Friday, July 6, 2018

Tile of the Week #114

I haven't done a Tile of the Week entry in a while, so... here you go. This is a standard-size geomorph that depicts an underground river that feeds a lake. Someone or something has built a bridge over the river and carved out a chamber nearby. Underground rivers and lakes are also the theme of the recently released Dungeons in Blue - Waterways Pack, which contains 27 full-size geomorphs, each with a water feature. You can see a preview of one of the included tile sets at the end of this post.

Tile 114 - Player Version

All Tile of the Week images are free for private use. You can download the images above using right-click/save as. Each tile is a 100px per five-foot square image, sized for compatibility with Dungeons in Blue geomorphs. The entire Tile of the Week Collection is also available as a pay what you want bundle if you're feeling lazy.

Waterways One Preview

Friday, May 25, 2018

PBE Games - New (and Not So New) Releases

It looks like the last PBE Games update I did was sometime in March, so I guess I'd better catch things up. I've released a dozen new products since my last post on the subject, so without further ado...

The High Density Bundle contains three new Dungeons in Blue geomorph sets that feature dense room layouts with lots of twisty corridors and confusing connections. Each of the sets is also available individually.

High Density One Preview
Three new Dungeons in Blue Complexes are standalone maps suitable for a one-shot adventure that also include geomorph-ready versions you can use to create a more elaborate dungeon or cavern complex.
  • Complexes #10 is a gauntlet of rooms and corridors filled with tricks and traps. It's the perfect challenge for a group of McGuffin seekers.
  • Complexes #11 depicts a maze of sewer tunnels. Place this dungeon beneath a town and populate it with your favorite filthy foes.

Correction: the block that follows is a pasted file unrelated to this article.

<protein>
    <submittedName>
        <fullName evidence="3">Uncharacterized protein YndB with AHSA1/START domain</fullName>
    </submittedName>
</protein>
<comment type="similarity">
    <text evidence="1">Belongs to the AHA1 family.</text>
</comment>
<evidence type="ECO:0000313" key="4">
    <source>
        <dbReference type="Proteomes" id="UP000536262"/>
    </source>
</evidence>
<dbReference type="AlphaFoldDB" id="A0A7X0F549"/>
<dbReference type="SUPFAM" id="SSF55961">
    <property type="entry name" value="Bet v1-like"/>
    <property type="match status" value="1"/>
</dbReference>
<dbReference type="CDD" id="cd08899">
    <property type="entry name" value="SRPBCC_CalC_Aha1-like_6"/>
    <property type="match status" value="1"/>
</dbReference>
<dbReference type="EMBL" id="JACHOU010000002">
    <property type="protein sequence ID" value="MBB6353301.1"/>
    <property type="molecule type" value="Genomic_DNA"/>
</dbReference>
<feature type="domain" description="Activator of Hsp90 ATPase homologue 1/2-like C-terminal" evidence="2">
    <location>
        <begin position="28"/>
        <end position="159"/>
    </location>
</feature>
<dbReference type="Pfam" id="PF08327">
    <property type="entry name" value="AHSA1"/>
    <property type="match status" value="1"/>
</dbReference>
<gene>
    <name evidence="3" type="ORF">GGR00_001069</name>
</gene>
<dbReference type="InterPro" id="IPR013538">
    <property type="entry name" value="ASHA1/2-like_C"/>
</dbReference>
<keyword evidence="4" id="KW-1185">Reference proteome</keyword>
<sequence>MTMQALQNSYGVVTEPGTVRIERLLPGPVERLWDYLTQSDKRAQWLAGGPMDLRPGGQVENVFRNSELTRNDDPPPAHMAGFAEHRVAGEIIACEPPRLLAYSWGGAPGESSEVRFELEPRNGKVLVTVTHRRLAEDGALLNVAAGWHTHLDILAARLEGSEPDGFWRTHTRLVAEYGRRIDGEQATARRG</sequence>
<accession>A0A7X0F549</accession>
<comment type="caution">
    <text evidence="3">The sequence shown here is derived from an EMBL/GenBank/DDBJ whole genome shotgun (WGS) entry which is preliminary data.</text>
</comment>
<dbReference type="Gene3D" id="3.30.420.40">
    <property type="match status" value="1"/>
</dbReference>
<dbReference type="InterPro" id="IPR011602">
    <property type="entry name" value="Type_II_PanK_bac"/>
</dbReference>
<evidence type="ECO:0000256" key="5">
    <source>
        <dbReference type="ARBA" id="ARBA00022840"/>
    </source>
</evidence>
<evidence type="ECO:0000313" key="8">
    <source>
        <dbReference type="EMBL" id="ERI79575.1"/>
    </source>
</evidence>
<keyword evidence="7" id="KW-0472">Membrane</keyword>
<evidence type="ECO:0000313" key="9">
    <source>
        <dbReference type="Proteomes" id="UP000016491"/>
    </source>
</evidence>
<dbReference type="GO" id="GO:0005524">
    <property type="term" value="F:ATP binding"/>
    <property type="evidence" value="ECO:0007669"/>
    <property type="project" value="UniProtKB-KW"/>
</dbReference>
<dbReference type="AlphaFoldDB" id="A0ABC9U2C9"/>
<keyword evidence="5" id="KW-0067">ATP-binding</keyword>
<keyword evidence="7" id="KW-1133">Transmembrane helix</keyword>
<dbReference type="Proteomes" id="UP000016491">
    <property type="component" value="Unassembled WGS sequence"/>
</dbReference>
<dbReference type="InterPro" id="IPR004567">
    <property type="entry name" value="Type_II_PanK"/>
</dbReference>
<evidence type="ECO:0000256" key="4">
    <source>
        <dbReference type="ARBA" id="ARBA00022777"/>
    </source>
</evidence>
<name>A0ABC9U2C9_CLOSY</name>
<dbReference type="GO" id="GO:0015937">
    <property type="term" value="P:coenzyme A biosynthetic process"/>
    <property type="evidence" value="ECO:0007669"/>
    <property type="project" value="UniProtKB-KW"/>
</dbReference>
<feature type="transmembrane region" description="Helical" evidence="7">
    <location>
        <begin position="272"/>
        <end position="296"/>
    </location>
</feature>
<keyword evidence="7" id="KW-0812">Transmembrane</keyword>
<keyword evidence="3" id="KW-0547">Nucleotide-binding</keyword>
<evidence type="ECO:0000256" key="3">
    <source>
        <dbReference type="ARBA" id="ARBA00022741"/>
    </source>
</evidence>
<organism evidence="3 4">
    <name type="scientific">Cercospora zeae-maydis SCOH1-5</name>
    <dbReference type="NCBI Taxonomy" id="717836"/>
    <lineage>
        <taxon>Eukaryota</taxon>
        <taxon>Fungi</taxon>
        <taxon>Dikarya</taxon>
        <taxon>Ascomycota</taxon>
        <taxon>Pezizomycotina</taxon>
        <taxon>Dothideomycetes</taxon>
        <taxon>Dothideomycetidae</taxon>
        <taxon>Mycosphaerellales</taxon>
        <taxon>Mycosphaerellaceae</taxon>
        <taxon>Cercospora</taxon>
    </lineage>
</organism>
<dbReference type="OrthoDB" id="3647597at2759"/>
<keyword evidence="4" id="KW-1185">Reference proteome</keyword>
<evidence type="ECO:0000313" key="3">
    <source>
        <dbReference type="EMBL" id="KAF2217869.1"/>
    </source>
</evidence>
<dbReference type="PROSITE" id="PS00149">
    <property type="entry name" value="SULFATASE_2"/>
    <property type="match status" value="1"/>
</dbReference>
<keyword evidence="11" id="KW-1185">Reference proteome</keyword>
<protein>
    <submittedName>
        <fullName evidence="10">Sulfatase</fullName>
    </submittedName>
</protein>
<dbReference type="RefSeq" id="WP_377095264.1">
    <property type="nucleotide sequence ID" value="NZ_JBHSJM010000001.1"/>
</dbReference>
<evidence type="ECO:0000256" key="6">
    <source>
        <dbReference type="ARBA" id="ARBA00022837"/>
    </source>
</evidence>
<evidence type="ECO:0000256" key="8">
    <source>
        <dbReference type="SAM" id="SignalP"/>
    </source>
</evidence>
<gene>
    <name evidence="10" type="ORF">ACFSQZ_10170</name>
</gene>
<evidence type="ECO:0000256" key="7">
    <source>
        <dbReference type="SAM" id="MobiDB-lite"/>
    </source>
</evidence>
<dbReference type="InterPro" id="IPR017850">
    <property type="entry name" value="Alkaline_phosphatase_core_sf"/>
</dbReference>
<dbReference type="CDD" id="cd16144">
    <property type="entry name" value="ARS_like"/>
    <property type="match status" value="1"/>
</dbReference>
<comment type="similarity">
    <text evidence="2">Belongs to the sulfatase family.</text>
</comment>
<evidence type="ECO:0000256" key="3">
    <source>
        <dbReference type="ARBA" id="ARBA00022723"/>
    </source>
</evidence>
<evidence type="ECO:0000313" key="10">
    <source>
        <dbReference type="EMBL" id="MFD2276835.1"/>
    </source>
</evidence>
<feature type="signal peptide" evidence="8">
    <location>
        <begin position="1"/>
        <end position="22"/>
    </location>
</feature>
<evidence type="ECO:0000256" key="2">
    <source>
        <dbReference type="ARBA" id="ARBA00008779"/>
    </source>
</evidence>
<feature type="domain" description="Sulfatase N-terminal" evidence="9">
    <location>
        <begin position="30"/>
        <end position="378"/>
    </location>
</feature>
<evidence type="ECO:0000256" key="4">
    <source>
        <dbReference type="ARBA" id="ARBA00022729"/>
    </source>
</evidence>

• Complexes #12 shows a natural cavern complex with water features. Someone has excavated a tomb complex along the north side of these caves.
  • Complexes Triple Pack #4 is a discount bundle containing all three of the listed Complexes.
Complexes Eleven Preview
I've also finished off four new One Page tables. They're listed below, and they, along with the previously released One Page #26: Crafting Components are available in the One Page Pack #6 discount bundle.
  • One Page #27 Town Folk lists twenty villagers and city dwellers, each with his or her own problem. Use them to populate any fantasy town or hamlet.
  • One Page #28 Dungeon Features provides strange objects and odd terrain for your underground environment, each with its own trick or twist.
  • One Page #29 Minor Magic contains twenty magic items you can add to any fantasy role-playing game. Most have a single minor but useful power, but a few also temper benefits with consequences.
  • One Page #30 Trail Travails offers twenty minor obstacles and encounters that are ready to add to any cross-country trip.
I think that brings things up to date. Upcoming titles include two new Hexed Places, a dozen or so additional Complexes, new Mega Tiles, and a few random Dungeons in Blue tile sets.

Thanks, as always, for reading. Happy gaming!

Sunday, April 22, 2018

The Campaign TiddlyWiki - Now Available

I've put some polish on my blank campaign organizer TiddlyWiki and I think it's now in a state where sharing it isn't totally embarrassing. It's still a bit rough around the edges, and I'll try to keep the file updated as I make changes and enhancements. You can find the TiddlyWiki file here:

You can check out the content live on the web or right-click/save as to create a local copy you can edit and use for your own game. The TiddlyWiki includes some introductory material on how to use it but assumes some basic knowledge of what TiddlyWiki is. Of course, the file is set up to match my GMing style so it may not meet your needs, but, at the very least, it demonstrates some of the techniques I've talked about here on the blog.